Aretha Franklin, the undisputed Queen of Soul, dies at age 76

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Aretha Franklin — the first woman to be inducted into the Rock & Roll Hall of Fame and known as the “Queen of Soul” for powerful anthems like “Respect” and “Chain of Fools” — died Thursday morning at her home in Detroit. She was 76.

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Image: E! News

Born March 25, 1942, in Memphis, Tennessee, to C.L. Franklin, the most prominent black Baptist preacher in America during the mid-20th century, and a gospel singer, Aretha Louise Franklin began performing in front of her father’s congregation at New Bethel Baptist Church in Detroit, which she considered her hometown. She became a star on gospel caravan tours with her father, known as “The Million Dollar Voice,” who became her manager when she was 14.

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Cleveland Anchor Returns to Television after On-air Racial Slur

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A week after making national headlines by using a racially offensive term on the air, Kristi Capel returned to WJW Channel 8’s morning newscast. And it was a business-as-usual 4:30-10 a.m. Monday run for the Cleveland anchor.


Image: Plain Dealer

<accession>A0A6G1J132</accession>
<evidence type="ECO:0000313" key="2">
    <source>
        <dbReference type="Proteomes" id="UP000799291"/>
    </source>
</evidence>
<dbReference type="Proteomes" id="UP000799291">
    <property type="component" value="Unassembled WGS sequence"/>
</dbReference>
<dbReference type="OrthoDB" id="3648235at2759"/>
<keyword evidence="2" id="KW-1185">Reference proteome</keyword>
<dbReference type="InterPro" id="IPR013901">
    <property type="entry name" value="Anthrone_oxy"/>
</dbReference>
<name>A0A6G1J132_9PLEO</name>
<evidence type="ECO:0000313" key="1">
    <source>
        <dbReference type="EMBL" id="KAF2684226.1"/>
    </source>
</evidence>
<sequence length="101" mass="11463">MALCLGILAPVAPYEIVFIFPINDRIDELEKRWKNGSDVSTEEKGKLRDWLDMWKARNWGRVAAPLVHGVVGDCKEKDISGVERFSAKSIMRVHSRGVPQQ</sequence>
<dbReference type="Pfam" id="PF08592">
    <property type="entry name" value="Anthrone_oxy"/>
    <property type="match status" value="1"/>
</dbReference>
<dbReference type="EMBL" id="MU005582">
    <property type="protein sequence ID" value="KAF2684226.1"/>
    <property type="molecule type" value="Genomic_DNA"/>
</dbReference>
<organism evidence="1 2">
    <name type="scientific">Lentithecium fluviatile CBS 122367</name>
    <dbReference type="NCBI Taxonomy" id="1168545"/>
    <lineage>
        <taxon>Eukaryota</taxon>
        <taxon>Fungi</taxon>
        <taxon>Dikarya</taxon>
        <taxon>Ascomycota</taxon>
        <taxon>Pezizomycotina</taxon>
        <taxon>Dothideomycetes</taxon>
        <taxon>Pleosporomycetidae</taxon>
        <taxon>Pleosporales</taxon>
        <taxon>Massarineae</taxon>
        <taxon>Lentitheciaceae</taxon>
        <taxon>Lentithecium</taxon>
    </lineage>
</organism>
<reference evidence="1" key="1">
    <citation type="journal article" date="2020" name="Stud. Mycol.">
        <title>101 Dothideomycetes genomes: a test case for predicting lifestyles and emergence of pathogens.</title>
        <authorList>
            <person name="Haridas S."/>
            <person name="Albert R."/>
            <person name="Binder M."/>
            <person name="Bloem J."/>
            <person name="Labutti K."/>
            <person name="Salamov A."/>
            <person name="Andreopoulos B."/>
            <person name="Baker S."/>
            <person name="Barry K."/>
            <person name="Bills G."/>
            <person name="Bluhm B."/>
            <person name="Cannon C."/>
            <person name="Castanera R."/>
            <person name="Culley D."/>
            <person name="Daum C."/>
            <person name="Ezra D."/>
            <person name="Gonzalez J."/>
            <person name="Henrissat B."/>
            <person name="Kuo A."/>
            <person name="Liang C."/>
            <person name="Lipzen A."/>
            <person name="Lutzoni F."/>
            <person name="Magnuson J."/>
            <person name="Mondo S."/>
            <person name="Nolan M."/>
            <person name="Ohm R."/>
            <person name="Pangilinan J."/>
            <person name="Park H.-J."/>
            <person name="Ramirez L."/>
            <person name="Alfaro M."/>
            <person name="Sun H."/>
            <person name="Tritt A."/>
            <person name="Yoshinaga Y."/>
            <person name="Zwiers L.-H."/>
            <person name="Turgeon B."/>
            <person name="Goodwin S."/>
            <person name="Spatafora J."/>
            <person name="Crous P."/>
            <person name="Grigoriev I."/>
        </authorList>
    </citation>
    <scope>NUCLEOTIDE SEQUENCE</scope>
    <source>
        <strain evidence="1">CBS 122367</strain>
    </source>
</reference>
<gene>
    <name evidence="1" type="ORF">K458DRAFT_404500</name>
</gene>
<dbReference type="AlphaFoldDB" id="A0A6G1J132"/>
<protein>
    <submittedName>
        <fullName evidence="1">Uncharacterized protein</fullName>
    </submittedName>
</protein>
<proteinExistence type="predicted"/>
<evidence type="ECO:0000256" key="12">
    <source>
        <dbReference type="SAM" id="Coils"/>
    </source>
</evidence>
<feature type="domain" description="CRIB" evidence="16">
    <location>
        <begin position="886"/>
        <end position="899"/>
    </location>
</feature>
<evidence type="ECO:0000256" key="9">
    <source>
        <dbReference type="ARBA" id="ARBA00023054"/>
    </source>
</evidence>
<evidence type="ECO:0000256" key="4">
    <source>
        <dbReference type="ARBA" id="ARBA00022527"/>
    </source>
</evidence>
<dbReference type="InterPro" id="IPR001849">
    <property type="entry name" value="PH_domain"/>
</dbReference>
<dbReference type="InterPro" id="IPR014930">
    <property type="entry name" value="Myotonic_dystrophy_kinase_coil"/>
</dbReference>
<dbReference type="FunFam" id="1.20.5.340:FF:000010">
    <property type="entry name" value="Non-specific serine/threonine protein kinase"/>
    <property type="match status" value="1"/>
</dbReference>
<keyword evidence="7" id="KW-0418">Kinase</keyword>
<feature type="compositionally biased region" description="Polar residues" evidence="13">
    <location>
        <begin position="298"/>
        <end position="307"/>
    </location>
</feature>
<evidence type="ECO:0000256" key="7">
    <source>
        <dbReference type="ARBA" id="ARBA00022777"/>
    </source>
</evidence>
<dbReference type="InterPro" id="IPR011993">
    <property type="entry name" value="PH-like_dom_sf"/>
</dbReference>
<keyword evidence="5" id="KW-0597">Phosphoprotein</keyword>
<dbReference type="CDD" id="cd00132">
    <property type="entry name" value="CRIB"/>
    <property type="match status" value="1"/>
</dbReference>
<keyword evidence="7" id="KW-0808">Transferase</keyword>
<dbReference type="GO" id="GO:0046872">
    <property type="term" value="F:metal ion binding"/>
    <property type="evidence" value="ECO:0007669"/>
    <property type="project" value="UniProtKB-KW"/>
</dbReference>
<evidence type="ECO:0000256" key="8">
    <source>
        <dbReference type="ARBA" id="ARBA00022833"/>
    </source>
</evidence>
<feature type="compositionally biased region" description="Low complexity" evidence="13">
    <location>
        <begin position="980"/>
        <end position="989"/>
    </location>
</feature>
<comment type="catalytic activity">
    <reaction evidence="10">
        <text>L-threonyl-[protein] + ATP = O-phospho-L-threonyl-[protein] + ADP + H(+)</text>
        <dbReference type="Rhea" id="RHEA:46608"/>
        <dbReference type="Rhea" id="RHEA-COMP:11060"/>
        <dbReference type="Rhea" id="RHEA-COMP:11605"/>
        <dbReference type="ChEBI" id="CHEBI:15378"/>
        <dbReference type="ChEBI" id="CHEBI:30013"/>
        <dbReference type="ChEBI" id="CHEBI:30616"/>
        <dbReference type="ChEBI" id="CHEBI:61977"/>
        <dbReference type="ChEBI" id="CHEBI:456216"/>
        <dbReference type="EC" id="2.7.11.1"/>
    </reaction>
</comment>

“Good morning, everyone, I’m Kristi Capel,” were the familiar words heard as the newscast kicked off at 4:30. She then introduced a story about snow-plow operators, settling back into her anchor chair on the Channel 8 news set.

Owned by Tribune Media Group, the Cleveland Fox affiliate pulled Capel from the morning news for three days. She was missing from the station’s Studio A for last week’s Wednesday-Friday newscasts, although Channel 8 executives did not confirm whether this was an actual suspension, paid or unpaid. Stacey Frey filled in for Capel.

Capel ignited an Internet firestorm after using the word “jigaboo,” a derogatory term for African-Americans, while praising Lady Gaga’s performance at the 87th Academy Awards. She apologized to Channel 8 viewers during last Tuesday’s morning newscast.

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8th Grade Metal Band From Brooklyn Lands Sony Record Deal

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Three little cuties rocking it out!